Occupy L.A. Offers Unions A Chance To Push For Obama's Jobs Act
Nearly 1,000 union members and supporters participated in a downtown march Wednesday from Grand Avenue to City Hall, protesting corporate greed and voicing support for the Occupy L.A. movement as part of the “99 percent.”
“The people united will never be defeated,” shouted Claudia Mencia, a march organizer, from a loud speaker as she stood in the back of a pick-up truck that led marchers carrying a “We are the 99 percent” banner spanning the width of the street.
The “99 percent”- a slogan that began as part of the nationwide Occupy movements- represents the Americans who “are getting nothing while the other 1 percent is getting everything,” according to the 99 percent Tumblr website.
“We want equality…justice. The fact that 1 percent is controlling the destiny of our country is wrong,” said Scott Mann, a participant in the march and employee of United Long Term Care Workers, a union that had about 350 members present.
The march began at the California Plaza at 350 Grand Ave. and continued to First and Spring Streets as part of a collaborative movement to strengthen the common goal shared by all of the participating organizations as well as Occupy LA.
However, the march was more than simply a public outcry about the 1 percent – it was about a solution. According to Wendy Carillo, ULTCW communications director, that solution is the American Jobs Act that was proposed by President Barack Obama in September.
“We understand that in order to play in the game, you have to know the rules, and one of those rules is you’ve got to have an outcome,” said Carillo. “What we want is to put Americans back to work, and that bill needs to pass in order for that to happen,” she said.
In the meantime, protesters and marchers made it known that they will not wait idly until that bill is passed.
Stopping in front of the Wells-Fargo Bank high rise, Mencia was particularly selective with her next chant:
“The banks got bailed out, we got sold out!” she yelled and the crowd joined in, alternating between English and Spanish translations.
“This is a $34 trillion economy. That’s wealth that we created… we want money for jobs, we want money for our schools, for housing, education, and healthcare, and we know we can do this. If we fight through this we can win,” Mencia said.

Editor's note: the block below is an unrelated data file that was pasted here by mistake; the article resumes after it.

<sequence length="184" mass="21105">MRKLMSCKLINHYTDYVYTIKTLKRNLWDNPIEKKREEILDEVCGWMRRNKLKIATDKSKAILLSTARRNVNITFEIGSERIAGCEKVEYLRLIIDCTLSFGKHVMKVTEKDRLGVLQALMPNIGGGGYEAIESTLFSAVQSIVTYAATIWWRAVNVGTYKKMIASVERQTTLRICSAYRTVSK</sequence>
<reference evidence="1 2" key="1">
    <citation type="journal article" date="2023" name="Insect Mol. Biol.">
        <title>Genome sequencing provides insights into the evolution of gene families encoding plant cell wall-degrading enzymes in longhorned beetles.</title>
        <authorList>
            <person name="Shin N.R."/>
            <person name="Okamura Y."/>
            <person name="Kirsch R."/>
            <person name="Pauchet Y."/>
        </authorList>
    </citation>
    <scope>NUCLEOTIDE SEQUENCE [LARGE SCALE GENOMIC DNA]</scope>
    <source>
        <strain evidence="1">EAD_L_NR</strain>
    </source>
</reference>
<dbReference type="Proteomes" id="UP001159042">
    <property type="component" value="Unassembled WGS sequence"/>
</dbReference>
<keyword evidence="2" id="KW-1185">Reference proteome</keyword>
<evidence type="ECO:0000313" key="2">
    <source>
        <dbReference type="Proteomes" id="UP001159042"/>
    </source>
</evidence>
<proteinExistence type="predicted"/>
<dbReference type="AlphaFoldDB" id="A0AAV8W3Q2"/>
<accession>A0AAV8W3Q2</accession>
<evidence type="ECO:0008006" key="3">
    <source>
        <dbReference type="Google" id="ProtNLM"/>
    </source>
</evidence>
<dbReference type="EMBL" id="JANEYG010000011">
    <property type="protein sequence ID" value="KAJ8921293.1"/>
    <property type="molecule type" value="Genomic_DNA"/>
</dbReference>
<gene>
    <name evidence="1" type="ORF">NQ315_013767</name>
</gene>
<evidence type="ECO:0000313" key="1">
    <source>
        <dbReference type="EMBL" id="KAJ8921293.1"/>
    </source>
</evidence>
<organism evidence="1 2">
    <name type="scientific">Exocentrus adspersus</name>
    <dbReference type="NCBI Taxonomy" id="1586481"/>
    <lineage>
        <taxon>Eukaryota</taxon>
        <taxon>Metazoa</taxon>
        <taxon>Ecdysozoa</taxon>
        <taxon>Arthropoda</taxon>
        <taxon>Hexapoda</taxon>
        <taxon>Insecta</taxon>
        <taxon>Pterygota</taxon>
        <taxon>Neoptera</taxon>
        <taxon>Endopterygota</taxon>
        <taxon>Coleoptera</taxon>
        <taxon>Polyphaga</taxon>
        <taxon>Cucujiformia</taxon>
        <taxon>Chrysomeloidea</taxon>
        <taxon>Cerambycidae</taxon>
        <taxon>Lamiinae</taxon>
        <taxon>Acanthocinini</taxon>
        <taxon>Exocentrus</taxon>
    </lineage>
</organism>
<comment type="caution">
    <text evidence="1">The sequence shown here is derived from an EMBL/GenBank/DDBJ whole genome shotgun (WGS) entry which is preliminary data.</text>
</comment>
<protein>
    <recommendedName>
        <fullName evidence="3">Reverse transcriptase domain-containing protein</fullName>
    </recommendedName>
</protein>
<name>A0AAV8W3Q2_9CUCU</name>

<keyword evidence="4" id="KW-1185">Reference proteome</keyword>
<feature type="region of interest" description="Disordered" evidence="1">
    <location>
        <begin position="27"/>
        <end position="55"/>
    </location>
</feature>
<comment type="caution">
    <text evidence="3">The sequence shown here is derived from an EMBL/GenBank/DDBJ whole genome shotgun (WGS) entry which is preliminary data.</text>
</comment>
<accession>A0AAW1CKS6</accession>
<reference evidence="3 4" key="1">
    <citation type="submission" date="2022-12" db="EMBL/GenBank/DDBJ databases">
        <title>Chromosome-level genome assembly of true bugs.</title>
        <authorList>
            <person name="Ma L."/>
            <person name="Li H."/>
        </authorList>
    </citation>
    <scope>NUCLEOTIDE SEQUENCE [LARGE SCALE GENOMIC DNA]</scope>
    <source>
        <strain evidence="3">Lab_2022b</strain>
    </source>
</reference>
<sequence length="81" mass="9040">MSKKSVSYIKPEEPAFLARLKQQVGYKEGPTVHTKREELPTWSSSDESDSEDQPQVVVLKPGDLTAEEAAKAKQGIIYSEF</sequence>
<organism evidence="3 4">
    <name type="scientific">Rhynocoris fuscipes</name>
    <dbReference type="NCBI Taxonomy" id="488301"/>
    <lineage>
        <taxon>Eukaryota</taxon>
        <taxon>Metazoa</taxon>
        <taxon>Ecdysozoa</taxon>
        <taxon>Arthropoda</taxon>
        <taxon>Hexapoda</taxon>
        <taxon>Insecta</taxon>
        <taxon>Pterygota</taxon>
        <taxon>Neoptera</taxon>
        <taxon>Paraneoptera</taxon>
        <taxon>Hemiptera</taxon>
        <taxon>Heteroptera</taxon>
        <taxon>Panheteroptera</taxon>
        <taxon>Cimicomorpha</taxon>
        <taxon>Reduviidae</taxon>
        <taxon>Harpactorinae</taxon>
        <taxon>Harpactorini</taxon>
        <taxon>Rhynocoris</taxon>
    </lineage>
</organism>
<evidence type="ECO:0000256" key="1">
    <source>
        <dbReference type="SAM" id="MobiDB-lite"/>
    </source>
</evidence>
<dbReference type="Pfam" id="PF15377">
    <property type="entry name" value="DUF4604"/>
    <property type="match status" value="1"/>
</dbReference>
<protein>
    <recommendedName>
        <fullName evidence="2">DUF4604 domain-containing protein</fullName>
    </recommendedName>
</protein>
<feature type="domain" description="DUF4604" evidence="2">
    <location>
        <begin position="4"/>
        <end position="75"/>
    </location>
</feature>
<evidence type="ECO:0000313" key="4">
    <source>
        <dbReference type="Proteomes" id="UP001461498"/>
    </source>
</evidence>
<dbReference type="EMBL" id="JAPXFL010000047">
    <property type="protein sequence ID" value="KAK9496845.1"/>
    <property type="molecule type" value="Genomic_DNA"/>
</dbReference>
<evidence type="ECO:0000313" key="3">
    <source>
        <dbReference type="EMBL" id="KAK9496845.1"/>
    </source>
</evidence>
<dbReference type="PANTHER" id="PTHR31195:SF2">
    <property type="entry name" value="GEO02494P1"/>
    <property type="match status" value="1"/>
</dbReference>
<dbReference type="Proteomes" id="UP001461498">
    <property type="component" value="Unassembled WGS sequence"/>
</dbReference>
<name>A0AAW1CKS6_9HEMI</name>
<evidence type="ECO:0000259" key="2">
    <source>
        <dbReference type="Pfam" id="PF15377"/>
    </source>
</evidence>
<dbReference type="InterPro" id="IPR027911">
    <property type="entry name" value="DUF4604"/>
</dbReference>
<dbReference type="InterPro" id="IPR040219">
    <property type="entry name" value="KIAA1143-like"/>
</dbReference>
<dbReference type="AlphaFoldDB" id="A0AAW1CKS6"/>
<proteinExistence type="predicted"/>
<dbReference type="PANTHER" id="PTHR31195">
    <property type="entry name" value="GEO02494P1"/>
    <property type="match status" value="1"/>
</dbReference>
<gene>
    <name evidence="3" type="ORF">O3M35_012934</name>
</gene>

Among those marching was Denise Kornegay, 48, a mother of five and a former homecare worker.
“My husband’s in the military, we’re a hard working middle class family. All we ask for is the same rights as the 1 percent,” said Kornegay. “My mother passed away in June. I’m standing here in honor of her because- unlike her- they [the corporations] won’t take my money.”
Passing out candles and guiding the protesters along the way, Maria Valladaros, 27, a worker for Good Jobs L.A. has been part of the Occupy L.A. movement for two weeks, helping with marches such as these.
“It’s been a memorable experience,” said Valladaros. “You see how the community really works for each other.”
Surrounded by beating drums, shrill whistles and horns, the march continued its procession into the Occupy L.A. camp, otherwise known as City Hall at the intersection of Spring and First Streets.
On the City Hall steps, speakers from each organization expressed why its mission related to the Occupy movement and why it was so vital to work together.
“We are hopeful, but angry. We’re here to shake up the status quo. We want an end to exploitation. So let’s agree to fight. By fighting with our feet… and march,” said Ian Thompson, head of the ANSWER Coalition, an anti-war organization.
Following the speeches, Occupy L.A. protesters taught the marchers “consensus decision making” – a variety of hand signals used to facilitate large group discussion and participation.
The Occupy L.A. speakers also shared the details about their next plan of retaliation against corporate banks.
On “Bank Transfer Day,” which will occur on Nov. 5, Occupy L.A. protesters will close their accounts with national banks and transfer their money to local community banks or credit unions.
They encouraged the marchers to do the same.
One of the Occupy L.A. speakers, Mario Brito, helped organize the Occupy L.A. movement before it started 19 days ago and has been camping at City Hall since Oct. 1. He apologized for his hoarse voice, saying the yelling and chanting might have something to do with it.
“[Occupy LA] is a rollercoaster, but at the same time it’s good. We plan to stay indefinitely,” he said in an interview.
Even if many of Wednesday’s marchers are not able to stay indefinitely, they did plan on getting the full Occupy experience for at least one night, adding their sleeping bags and tents to the others covering City Hall’s park lawn.
Among those camping out was ULTCW President Laphonza Butler who said in an interview that she hoped more people would come out to support the dedicated efforts of Occupy L.A. organizers like Brito.
“They’re making a sacrifice for all of us and the least we can do is support the effort because we all support the issue,” she said.
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